The Utah Inland Port Authority Closes $150 Million in Bonding for Infrastructure Acquisition and Buildout in Salt Lake City

The Utah Inland Port Authority has raised $150 million in bond funding to help it acquire and build-out infrastructure in connection with UIPA's 16,000-acre footprint in the northwest quadrant of Salt Lake City.

According to the organization's news release, the monies will be used by UIPA's Crossroads Public Infrastructure District to enhance all aspects of import and export logistics in and out of the state of Utah, including

  • Acquiring and expanding rail infrastructure,
  • Establishing a Foreign Trade Zone (FTZ),
  • Building a U.S. Customs facility,
  • Creating a transloading/cross-dock facility,
  • Helping remove diesel trucks from Utah roads, and
  • Supporting telecommunications infrastructure as part of UIPA’s Intelligent Crossroads Network.

According to the bond underwriter, Piper Sandler, the fund offering was oversubscribed by five times, which means there were offers to purchase up to $750 million in bonds versus the $150 million that were for sale.

Utah Inland Port Authority map, downloaded from the UIPA website 2 January 2022.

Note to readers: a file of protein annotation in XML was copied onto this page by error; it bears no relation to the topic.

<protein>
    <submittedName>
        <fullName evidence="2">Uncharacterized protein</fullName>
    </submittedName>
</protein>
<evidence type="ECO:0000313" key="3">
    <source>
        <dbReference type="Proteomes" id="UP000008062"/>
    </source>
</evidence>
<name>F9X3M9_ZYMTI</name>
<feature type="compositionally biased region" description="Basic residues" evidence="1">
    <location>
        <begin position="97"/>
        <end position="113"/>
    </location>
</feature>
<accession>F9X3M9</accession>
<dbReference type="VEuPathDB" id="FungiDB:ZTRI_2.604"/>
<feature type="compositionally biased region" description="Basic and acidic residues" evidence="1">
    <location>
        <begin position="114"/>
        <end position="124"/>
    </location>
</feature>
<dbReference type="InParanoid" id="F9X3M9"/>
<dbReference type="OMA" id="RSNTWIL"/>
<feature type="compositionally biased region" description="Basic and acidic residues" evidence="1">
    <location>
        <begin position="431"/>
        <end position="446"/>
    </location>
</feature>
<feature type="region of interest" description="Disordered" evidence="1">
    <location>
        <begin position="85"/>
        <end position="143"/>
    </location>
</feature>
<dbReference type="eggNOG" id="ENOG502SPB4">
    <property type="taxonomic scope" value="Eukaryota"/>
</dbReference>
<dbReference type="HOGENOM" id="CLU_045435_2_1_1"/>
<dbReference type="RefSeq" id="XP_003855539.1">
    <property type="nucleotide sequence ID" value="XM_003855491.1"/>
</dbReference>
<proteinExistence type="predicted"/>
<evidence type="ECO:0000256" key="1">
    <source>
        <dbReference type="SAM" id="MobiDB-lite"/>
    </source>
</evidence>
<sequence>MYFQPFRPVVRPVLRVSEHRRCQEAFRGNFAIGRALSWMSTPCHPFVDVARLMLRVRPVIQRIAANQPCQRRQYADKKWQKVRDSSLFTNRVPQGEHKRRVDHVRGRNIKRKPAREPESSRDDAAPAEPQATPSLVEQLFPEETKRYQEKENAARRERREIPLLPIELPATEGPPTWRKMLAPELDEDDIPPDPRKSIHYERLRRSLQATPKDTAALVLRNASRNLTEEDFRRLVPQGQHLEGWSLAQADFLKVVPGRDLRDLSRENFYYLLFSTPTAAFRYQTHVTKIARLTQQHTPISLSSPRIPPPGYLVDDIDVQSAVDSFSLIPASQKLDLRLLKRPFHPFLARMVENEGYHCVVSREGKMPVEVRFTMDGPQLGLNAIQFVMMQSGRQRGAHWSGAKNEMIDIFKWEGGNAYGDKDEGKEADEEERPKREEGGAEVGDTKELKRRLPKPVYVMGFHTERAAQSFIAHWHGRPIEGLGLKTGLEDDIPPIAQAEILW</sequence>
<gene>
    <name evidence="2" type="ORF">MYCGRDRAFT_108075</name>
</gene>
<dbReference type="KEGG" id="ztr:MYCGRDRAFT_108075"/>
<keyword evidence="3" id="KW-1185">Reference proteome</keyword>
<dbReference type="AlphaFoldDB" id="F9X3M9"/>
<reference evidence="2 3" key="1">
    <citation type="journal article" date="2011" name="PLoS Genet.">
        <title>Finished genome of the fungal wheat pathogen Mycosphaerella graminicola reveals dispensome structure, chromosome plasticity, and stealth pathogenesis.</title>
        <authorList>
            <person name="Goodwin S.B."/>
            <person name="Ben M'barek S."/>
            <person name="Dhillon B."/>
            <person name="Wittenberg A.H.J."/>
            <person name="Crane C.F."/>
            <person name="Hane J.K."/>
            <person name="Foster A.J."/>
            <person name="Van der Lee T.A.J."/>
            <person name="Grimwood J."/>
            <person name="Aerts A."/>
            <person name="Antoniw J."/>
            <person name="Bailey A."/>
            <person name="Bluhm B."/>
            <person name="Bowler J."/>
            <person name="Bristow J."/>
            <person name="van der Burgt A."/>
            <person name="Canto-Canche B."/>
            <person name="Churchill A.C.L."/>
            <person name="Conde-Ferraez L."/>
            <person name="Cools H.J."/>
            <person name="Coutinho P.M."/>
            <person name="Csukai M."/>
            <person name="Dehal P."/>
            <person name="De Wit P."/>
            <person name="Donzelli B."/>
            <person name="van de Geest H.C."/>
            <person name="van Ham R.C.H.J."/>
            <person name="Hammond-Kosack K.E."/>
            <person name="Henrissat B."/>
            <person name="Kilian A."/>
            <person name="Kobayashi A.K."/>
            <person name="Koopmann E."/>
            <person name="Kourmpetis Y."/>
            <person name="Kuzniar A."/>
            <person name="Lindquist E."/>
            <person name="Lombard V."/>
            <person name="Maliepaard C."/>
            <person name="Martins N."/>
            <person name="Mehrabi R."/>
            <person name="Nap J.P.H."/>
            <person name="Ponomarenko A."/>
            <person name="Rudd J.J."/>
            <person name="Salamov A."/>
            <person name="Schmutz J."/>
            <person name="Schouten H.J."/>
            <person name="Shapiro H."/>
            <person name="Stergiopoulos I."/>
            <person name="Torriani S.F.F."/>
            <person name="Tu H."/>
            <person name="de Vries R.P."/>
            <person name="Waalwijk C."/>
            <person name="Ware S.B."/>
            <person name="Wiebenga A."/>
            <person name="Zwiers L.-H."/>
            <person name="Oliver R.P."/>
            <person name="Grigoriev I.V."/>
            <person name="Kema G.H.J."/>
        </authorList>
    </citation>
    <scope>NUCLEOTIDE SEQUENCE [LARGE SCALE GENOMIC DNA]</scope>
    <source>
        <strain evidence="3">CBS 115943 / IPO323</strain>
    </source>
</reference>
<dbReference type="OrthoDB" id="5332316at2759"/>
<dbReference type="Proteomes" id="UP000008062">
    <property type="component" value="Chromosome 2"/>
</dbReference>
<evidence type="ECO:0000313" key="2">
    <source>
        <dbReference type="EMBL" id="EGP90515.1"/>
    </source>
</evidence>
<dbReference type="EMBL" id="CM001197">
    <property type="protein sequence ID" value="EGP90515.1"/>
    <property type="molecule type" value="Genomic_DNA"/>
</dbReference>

Launched in 2018 with the passage and enactment of the Utah Inland Port Authority Act, UIPA was established in Salt Lake City on roughly 16,000 acres of land located to the west and southwest of Salt Lake International Airport and bifurcated by Interstate 80.

UIPA's purpose?

To help improve the transportation of goods into, and out of, the state of Utah.

As initially envisioned, UIPA would allow imported products to pass through customs in Utah instead of at an ocean-based port, like Seattle, Los Angeles, or Oakland, California.

In essence this would set-up Salt Lake City as a landlocked port, supporting imported shipping containers from overseas, while also allowing exported materials and goods from Utah (and throughout the country) to be loaded into containers here in Utah for exportation outside of the U.S.

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